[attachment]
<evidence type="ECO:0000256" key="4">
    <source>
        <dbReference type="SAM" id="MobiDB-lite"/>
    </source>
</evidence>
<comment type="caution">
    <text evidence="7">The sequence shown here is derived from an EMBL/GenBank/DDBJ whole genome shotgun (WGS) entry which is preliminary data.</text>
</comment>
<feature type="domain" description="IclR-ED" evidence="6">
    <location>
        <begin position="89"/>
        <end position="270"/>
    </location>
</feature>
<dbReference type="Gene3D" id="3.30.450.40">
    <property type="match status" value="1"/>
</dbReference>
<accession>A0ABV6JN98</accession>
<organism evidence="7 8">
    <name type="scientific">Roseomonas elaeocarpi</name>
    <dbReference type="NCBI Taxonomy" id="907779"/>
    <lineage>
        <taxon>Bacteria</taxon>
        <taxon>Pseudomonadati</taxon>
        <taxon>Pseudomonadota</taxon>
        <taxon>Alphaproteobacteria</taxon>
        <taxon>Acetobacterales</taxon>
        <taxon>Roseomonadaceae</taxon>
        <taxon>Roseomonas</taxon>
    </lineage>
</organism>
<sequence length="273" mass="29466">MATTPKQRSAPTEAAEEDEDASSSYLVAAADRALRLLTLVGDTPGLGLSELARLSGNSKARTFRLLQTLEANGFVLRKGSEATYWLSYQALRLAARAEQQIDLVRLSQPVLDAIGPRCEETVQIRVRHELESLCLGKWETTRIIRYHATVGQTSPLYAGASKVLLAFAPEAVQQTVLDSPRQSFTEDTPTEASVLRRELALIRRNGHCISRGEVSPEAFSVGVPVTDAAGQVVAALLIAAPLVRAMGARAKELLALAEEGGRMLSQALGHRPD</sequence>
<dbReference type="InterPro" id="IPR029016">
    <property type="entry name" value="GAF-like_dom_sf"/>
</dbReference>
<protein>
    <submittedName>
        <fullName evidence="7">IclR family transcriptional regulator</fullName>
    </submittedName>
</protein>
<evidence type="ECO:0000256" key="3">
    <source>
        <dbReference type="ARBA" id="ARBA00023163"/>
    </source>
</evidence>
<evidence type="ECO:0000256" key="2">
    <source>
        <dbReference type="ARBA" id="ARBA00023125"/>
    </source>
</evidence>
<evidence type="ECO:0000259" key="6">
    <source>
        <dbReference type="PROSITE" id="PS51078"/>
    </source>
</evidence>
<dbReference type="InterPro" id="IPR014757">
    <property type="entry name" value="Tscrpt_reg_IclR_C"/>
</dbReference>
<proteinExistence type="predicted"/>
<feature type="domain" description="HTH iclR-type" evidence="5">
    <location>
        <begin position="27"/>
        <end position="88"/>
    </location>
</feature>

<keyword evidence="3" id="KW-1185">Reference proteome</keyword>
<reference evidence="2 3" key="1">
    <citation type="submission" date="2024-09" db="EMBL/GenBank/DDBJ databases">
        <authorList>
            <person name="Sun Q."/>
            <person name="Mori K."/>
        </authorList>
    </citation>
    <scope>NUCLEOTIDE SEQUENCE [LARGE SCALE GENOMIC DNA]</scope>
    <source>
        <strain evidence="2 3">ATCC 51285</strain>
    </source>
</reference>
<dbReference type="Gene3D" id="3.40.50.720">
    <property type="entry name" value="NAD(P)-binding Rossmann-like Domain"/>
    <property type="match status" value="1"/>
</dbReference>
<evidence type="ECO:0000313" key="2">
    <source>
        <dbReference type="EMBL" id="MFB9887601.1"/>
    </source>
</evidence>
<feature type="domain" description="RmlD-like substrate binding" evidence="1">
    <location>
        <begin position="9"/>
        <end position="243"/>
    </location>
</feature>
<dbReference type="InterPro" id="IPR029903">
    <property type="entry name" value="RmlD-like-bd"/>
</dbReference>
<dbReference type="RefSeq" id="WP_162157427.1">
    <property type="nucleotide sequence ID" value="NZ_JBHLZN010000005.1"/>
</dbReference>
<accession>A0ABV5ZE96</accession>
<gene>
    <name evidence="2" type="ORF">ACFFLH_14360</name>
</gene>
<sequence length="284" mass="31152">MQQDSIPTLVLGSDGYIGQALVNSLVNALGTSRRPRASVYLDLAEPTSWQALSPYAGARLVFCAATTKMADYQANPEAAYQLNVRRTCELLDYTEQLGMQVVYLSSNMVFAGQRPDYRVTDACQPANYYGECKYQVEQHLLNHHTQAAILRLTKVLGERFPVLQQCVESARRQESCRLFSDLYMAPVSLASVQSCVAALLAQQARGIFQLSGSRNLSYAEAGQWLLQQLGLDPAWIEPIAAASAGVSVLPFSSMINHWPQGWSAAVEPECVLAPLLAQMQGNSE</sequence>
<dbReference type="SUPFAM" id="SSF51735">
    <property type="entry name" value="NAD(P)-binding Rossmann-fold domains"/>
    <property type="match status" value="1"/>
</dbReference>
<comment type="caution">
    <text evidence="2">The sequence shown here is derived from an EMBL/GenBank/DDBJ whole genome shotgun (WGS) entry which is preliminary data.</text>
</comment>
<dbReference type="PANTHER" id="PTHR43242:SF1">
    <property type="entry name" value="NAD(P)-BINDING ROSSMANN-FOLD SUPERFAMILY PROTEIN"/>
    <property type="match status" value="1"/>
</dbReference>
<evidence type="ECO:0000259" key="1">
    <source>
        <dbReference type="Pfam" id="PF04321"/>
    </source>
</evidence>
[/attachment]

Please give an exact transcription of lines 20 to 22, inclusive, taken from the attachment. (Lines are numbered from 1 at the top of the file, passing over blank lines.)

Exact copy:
    <name type="scientific">Roseomonas elaeocarpi</name>
    <dbReference type="NCBI Taxonomy" id="907779"/>
    <lineage>